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Guest Editorial: The Burden of a Lawyer

Guest Editorial: The Burden of a Lawyer

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For many in this world the legal profession is nothing but an appealing vocation. One has to work hard for several years to get a law degree/admission only then to obtain a lavish lifestyle and earn big bucks.  

That is a simplistic yet lucrative picture many young people aspiring to become lawyers have in their minds, sometimes even through their initiation years. Many more outside the profession keep that picture in their heads throughout their lives.

Another view of lawyers and their profession can be summarized as the fatality of the “needless markup.” Many business people tend to think: “We are the ones who push the business wheels forward.  We know our business and trust each other.  We hammer a deal out, we structure it, we earn profit for ourselves, create working places for others, and grow the public wealth. And then – for some odd reason – the lawyers step in only to complicate the things and to earn those ‘big bucks,’ at our expense.”

Neither of these views can be farther from the truth!

Very few readers will dispute the preposition that the civilized world lives these days under rule-of-law principles – and in a rule of law country people can’t simply do whatever they want! People are supposed to follow applicable rules and procedures and align their wishes accordingly. That principle applies both to a street beggar and to a President, and to everybody in-between. The idea of compliance with established legal rules is key.

Indeed, that is a very important feature of a modern society. Governments have an entire system of law-enforcement bodies to maintain it, and indeed, an entire branch of government – the judiciary – is focused entirely on that feature, as are all sorts of executive branch agencies. All of them, taken together, with all their offices, are designed to perform one very important function: to maintain the rule of law in society. And yet the history of modern civilization tells us that all of this governmental ammunition to ensure respect for the rule of law is not sufficient.

Indeed, it is impossible for the government to ensure that each and every activity of each member of society is compliant with the law. It is especially difficult for the government fully to oversee the compliance of its own activities. It follows that a rule-of-law society needs to have other, non-governmental means, to support its foundations – including those functions related to the public control of the government.

Lawyers fill that gap.

Indeed; think for a while of the most mundane chore of a lawyer – drafting a dull trivial commercial contract for a client. Does it mean a lawyer puts a “needless markup” on top of the transaction costs by pocketing their part? One may certainly be left with that point of view. Yet it would be inherently wrong.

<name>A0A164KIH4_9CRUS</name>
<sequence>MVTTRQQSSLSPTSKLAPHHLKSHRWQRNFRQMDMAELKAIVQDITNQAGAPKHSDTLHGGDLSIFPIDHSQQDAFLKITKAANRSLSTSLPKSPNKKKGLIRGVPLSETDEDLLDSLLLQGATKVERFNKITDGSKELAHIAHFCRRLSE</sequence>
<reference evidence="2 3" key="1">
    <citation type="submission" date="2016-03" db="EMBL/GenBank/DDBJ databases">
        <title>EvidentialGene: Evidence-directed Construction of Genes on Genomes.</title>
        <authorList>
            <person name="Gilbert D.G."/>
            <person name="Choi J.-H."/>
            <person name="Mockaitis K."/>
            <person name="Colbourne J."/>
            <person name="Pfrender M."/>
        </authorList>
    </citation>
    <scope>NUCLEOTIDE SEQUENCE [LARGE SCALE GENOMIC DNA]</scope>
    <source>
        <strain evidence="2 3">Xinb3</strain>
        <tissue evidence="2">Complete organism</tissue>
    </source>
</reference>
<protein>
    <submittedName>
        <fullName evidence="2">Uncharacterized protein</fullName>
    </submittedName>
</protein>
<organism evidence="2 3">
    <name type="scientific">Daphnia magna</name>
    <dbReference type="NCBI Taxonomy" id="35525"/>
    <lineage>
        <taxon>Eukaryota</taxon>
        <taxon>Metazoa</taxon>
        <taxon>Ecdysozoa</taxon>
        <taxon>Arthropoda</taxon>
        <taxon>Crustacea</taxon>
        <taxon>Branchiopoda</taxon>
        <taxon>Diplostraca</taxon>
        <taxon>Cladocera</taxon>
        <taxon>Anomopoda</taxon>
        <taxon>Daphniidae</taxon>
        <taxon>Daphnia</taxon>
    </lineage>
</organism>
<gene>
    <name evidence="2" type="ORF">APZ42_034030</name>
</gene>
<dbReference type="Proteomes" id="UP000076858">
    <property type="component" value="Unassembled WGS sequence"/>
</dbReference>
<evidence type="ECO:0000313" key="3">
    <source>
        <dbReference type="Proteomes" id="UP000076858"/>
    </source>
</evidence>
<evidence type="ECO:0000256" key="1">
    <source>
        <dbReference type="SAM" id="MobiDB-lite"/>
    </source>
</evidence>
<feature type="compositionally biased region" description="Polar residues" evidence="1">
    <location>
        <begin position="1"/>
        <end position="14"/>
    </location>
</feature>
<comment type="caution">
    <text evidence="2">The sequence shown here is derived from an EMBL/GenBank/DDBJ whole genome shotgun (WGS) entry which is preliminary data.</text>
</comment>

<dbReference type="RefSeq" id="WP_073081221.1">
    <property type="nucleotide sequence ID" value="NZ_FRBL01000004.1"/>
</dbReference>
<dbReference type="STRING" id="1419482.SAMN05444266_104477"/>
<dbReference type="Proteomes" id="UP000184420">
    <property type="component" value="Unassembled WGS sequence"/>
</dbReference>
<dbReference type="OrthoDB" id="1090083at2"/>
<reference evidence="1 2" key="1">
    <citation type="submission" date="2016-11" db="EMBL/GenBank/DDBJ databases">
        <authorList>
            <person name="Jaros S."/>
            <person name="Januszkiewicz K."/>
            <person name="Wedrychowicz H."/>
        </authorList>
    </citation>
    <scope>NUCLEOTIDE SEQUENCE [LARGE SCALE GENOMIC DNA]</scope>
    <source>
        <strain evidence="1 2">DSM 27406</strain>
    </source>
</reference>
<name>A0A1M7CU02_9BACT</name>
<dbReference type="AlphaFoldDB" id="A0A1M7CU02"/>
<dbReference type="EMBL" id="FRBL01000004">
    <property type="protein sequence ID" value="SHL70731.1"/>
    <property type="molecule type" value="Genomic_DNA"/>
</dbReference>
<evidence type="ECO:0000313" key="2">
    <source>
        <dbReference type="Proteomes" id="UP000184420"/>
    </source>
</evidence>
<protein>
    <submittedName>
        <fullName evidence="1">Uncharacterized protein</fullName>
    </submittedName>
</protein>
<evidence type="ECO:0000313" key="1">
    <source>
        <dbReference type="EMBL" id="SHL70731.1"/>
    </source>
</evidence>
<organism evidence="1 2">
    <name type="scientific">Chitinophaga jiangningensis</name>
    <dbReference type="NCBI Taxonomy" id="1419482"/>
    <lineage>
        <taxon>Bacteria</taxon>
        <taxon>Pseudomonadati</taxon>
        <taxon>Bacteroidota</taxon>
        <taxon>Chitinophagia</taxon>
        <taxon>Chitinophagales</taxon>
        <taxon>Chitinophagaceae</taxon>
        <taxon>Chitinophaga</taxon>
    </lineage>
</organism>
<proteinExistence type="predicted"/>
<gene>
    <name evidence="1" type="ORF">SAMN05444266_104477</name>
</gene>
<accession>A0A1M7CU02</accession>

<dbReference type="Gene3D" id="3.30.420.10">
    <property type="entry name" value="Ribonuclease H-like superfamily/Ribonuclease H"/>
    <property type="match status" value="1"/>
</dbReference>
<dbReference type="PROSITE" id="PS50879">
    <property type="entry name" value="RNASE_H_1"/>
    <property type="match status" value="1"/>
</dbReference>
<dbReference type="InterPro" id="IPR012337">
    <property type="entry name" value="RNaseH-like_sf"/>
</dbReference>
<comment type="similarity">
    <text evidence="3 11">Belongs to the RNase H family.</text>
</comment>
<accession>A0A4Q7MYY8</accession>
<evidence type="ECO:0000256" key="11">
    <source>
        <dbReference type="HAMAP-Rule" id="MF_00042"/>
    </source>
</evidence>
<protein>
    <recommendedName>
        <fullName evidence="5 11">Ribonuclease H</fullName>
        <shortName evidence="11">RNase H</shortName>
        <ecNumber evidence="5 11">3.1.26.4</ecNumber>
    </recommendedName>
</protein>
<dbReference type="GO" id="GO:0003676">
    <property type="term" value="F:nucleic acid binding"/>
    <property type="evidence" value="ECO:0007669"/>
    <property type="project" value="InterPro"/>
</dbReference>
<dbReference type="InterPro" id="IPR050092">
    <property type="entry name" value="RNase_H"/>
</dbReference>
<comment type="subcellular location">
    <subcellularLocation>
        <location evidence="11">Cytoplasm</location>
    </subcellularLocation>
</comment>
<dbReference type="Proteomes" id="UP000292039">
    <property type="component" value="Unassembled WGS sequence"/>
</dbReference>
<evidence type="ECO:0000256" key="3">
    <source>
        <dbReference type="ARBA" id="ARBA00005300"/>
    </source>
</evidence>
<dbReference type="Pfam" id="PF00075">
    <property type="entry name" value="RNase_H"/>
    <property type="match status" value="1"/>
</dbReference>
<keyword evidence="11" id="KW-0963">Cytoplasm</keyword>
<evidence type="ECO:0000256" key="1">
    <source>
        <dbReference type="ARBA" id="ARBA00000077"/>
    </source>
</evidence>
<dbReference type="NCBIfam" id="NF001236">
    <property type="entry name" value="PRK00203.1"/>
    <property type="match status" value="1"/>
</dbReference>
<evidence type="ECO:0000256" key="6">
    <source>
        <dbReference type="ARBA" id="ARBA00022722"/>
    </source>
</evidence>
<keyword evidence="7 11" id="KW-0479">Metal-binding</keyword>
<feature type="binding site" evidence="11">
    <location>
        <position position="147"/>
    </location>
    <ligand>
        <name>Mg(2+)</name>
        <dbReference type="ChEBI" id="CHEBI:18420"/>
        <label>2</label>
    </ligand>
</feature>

By setting his/her hands onto the deal a lawyer puts it within the framework of the law. A lawyer makes sure that the contract – as drafted – follows the respective modalities and is generally compliant with the requirements of legislation and jurisprudence in the relevant jurisdiction(s).

The same is even more true for lawyers engaged in dispute resolution matters – whether commercial, civil, administrative, criminal, or constitutional. Offering legal protection to a client in a courtroom or under an alternative dispute resolution mechanism is simply an indispensable part of the rule of law system.

The social role of lawyers becomes crystal clear when they oppose the government and its institutions by protecting the legitimate interests of their clients. As noted, it is difficult for the government to exercise control over its own compliance with the rule of law. Independent lawyers acting against the government actually do the job for it. They make sure that the government does not derail and keeps standing within the parameters of legitimate behavior.

Let us assume for a moment that all of a sudden lawyers abandoned their profession. In the not-too-distant future, civil society would either degrade to criminal anarchy or to a lawless dictatorship, or would simply vanish.

For all these reasons we ought to be proud of our social role! To walk one needs to have at least two legs. One is unable to walk with the rule of law concept on only the leg of governmental institutions/instruments. Lawyers, as an aggregation of independent professionals, provide the second leg for society. That permits the rule of law concept to firmly stand on the ground – and in most cases even to walk in the right direction.

I do not think I have exaggerated by even a slightest bit!

By Olexander Martinenko, Partner, CMS Cameron McKenna Nabarro Olswang, Kyiv Office

This Article was originally published in Issue 4.9 of the CEE Legal Matters Magazine. If you would like to receive a hard copy of the magazine, you can subscribe here.

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